Thermogenesis

Because I’m a nerd, I wrote a research paper on Thermogenesis- an important factor of weight loss. Enjoy 🙂

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Choosing the proper nutrition program can be a daunting task. We’ve all heard that
a “calorie is a calorie”, and therefore, a caloric deficit leads to weight loss. However,
many diets now recommend consuming high protein meals often throughout the day. So
which is it??

The answer is simple science and can be defined by the process of thermogenesis, or
the energy used to digest, absorb and assimilate nutrients. Thermogenesis accounts
for approximately 5-10% of the body’s total energy expenditure and is activated by
nutrition, exercise or exposure to cold. The type of nutrient ingested also affects
thermogenesis. Protein consumption produces the greatest thermic effect at 20-
30% of intake, followed by carbohydrates at 5-6% of intake, and finally, fat at 2.5-
4% of intake. The reason proteins create such a high thermic effect is because the
body requires more energy to process amino acids, which are the building blocks for
growth and repair. This is also why it is important to consume an adequate amount of
carbohydrates, the macronutrient primarily used to provide the body with energy. An
inadequate supply of carbohydrates and fat will cause the body to use amino acids for
energy, eventually leading to muscle catabolism.

Studies have also shown that a higher thermic effect occurs when daily caloric intake is
spread throughout the day. Our bodies actually burn more calories when we eat at least
5 small meals a day vs. the standard 3 meals. Every time you eat, a small increase in
metabolic rate occurs, and consequently, when you fail to eat, your energy expenditure
decreases.

Specific foods also play a role in thermogenesis. For instance, caffeine has been
proven to elevate the body’s metabolism by 3-4%. Capsaicin, the chemical found in hot
red peppers, can also help increase the body’s energy expenditure. Of course, these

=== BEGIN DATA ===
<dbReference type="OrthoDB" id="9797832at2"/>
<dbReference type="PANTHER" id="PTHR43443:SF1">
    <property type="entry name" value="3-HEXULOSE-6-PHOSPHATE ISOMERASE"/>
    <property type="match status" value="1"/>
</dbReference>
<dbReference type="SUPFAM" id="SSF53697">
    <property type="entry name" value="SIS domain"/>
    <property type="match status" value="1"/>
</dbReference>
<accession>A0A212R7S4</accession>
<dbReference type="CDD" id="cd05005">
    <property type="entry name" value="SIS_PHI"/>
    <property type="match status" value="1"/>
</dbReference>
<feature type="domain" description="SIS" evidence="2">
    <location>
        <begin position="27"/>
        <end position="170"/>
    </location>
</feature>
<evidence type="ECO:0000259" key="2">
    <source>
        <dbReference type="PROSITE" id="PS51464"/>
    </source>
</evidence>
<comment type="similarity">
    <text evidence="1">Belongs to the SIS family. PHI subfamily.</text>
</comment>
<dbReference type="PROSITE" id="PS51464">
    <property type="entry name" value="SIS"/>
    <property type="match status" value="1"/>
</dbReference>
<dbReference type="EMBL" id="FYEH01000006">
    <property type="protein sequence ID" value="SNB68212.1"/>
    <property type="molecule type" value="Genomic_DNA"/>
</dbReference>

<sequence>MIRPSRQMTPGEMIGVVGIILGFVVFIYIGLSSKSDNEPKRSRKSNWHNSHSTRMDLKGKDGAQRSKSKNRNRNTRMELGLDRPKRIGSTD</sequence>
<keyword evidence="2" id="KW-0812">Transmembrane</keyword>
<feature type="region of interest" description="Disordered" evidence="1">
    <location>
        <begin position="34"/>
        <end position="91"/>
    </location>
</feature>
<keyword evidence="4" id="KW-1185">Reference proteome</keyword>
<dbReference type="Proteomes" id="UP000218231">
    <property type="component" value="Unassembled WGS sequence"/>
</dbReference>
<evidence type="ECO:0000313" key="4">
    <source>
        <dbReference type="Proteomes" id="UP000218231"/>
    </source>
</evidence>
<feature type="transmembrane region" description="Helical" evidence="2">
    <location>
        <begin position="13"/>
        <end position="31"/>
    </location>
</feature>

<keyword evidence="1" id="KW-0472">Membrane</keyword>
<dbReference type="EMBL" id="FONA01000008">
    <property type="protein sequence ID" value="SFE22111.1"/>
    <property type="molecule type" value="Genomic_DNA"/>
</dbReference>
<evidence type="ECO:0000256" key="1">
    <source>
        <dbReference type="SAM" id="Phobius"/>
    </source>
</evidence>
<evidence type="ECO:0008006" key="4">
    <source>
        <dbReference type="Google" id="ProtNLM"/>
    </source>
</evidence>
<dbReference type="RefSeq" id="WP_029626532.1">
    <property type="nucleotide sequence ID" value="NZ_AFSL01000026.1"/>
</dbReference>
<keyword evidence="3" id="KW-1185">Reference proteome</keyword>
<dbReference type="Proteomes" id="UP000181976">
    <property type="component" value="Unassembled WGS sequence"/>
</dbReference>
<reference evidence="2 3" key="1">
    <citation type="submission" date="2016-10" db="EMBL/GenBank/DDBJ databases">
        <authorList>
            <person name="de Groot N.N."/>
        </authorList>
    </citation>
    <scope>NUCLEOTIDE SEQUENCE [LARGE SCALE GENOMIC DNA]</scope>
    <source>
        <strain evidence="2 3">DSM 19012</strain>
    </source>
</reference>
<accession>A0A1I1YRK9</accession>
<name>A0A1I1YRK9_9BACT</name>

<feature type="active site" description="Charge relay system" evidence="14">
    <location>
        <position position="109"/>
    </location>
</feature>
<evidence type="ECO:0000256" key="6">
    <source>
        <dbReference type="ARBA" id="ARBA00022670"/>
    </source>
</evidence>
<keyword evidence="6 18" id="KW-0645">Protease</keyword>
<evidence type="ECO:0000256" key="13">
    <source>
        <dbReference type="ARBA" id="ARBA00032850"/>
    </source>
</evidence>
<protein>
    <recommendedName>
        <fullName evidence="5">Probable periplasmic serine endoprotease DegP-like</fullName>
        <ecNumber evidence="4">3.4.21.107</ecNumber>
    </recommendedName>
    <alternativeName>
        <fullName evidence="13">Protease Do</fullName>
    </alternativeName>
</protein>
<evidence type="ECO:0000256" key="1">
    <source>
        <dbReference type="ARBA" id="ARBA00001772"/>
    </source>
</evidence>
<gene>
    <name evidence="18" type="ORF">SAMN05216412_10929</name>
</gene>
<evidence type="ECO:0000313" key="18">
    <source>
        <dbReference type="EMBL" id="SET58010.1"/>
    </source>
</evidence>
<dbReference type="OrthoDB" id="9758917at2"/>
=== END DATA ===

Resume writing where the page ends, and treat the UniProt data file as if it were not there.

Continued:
substances should be used in moderation, as abuse can lead to negative side effects.

As you can see, weight loss is not as easy as just cutting calories, and a calorie is NOT
just a calorie. The most efficient nutrition programs for weight loss should be 5-6 small,
high protein meals. Carbohydrate and fat utilization should be accounted for depending
on your activity level. The more active you are the more carbs and fats you should
consume to avoid protein catabolism.

So, this is why a diet not just about the number of calories you need, but also the composition
and timing of those calories.

References:

1. Fair, Sharon E. Wellness and Physical Therapy. Jones and Bartlett Publishers
2011: 174-5.
2. Katch, Frank L., Katch, Victor L., Kreider, Richard B., Leutholtz, Brian C.
Exercise and Sport Nutrition. 2009: 71-5.
3. Groff, James L., Gropper, Sareen S., Smith, Jack. Advanced Human Nutrition
and Metabolism. Cengage Learning 2009: 168.
4. Naik, Pankaja. Essentials of Biochemistry. Jaypee Medical Publishers (P) Ltd.
2012: 15
5. Summerfield, Liane M. Nutrition, Exercise and Behavior: An Integrated Approach
to Weight Management. Wadsworth Learning 2001: 104-5.

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About jibrantl

I am an endurance racer, figure competitor and health food enthusiast. I have done everything from the Jungle Marathon to the Tri-Fitness World Challenge. I love staying active, cooking wholesome meals and sharing my passion with others!
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